Embargo Watch

Keeping an eye on how scientific information embargoes affect news coverage

Did July 4 holiday mean independence from the PNAS embargo?

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Normally, the Proceedings of the National Academy of Sciences (PNAS) embargo lifts every Monday at 3 p.m. Eastern. (The fact that some of the embargoed papers still aren’t available when the embargo lifts is a source of consternation for some.) But on Monday holidays such as Martin Luther King Day, Memorial Day, and Labor Day, the embargo is moved to Tuesday at 3.

That was the case this Monday, July 5, which was a national US holiday because July 4 fell on Sunday. PNAS’ press packet duly noted the difference last week, right at the top:

EMBARGOED: NOT FOR PUBLIC RELEASE BEFORE:

Tuesday July 6 2010, 3:00 PM US Eastern Daylight Time / 7:00 PM Greenwich Mean Time

Wednesday July 7 2010, 4:00 AM Japanese Standard Time / 5:00 AM Australian Eastern Time

But the AP ran a story about a study of sports results and voting on Monday at the usual embargo time, along with a few other outlets.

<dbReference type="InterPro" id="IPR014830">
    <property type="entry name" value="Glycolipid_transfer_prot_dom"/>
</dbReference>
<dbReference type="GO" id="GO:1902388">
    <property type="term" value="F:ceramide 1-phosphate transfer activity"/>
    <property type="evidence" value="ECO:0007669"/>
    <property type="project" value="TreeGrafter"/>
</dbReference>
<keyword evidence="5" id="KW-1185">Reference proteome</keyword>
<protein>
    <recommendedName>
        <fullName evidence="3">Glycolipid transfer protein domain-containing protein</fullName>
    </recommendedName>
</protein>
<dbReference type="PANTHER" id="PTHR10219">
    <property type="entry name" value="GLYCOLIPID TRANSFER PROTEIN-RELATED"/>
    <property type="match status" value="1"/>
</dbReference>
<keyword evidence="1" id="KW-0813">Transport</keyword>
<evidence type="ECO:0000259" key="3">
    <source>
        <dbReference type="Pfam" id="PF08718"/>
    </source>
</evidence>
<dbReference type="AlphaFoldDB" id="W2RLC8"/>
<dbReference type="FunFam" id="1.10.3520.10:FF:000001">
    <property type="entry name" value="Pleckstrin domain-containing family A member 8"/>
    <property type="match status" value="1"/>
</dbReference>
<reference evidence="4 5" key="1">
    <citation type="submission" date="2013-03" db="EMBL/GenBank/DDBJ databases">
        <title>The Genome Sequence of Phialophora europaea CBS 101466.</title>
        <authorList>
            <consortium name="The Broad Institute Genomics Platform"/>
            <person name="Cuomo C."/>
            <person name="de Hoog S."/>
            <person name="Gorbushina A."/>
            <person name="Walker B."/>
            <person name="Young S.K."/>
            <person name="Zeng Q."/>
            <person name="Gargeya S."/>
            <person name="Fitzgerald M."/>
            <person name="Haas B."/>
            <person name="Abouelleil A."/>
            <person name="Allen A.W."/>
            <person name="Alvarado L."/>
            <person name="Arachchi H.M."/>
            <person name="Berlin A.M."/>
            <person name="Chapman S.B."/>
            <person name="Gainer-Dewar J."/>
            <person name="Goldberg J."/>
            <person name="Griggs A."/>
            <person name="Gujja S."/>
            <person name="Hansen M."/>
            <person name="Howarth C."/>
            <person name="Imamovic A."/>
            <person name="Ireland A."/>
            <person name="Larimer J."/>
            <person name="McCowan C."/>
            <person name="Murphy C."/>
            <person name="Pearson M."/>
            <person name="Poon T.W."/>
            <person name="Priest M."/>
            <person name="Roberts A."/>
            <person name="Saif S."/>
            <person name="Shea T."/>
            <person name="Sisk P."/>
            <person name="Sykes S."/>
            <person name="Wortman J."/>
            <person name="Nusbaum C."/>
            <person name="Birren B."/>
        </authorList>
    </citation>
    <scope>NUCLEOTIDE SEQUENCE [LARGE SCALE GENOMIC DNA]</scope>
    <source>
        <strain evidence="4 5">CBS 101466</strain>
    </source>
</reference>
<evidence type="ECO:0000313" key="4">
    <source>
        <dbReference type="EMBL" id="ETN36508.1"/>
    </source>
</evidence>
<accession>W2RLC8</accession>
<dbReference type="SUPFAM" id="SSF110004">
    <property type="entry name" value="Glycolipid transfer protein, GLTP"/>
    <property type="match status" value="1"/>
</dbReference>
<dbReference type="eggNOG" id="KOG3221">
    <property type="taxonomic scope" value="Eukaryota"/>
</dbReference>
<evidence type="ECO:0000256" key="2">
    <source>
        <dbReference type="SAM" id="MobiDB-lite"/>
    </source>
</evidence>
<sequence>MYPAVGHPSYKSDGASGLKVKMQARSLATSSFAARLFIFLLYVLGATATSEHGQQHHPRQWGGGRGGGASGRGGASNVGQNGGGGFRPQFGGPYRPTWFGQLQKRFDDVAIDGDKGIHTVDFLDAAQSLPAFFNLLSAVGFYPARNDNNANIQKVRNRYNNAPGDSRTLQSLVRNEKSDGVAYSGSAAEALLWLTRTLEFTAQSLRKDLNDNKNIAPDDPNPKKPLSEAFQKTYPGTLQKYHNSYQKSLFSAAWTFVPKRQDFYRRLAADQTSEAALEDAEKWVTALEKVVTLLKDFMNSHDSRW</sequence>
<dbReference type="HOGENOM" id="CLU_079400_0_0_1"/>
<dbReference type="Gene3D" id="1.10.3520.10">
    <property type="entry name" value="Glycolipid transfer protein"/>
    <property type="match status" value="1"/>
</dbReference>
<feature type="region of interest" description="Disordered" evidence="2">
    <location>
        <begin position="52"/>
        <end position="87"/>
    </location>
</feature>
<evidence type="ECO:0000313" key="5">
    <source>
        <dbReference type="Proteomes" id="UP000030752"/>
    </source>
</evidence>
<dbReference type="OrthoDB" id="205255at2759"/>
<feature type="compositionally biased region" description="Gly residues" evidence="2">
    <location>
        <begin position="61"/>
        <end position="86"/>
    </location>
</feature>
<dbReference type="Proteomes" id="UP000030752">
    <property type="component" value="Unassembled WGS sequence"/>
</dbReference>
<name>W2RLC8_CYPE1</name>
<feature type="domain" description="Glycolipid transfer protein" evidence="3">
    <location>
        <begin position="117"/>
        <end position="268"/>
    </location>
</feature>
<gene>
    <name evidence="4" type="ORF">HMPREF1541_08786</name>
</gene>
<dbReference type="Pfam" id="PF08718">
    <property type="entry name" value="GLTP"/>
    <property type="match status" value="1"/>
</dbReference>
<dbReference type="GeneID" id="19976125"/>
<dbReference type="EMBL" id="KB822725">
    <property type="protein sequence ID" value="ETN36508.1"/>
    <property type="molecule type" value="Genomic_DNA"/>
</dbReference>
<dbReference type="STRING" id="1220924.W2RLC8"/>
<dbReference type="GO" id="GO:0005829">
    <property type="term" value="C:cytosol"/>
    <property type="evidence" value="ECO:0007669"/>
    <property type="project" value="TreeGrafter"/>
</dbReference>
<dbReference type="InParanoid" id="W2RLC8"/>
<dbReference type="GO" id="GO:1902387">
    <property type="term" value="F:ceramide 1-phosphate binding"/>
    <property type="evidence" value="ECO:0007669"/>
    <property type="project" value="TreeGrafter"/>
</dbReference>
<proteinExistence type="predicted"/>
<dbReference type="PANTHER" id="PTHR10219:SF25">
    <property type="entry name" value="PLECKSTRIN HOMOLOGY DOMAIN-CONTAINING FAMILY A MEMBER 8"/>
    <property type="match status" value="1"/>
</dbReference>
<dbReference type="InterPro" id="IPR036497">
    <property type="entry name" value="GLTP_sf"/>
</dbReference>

PNAS didn’t send out an early embargo lift notice, so I wondered whether this would be considered a break, or just chalked up to the embargo date change, so I contacted the PNAS press office. They responded:

The PNAS Office was closed Monday, July 5, and we regret any confusion regarding our embargo over the holiday weekend.

So: Happy Embargo Independence Day. Embargo Watch will keep an eye out on Labor Day — September 6 this year — for any similar incidents.

Hat tip to Reuters Health intern Genevra Pittman, who saw the AP story as she was writing her own, which ran at the Tuesday embargo time.

Written by Ivan Oransky

July 8, 2010 at 9:04 am

Posted in Uncategorized

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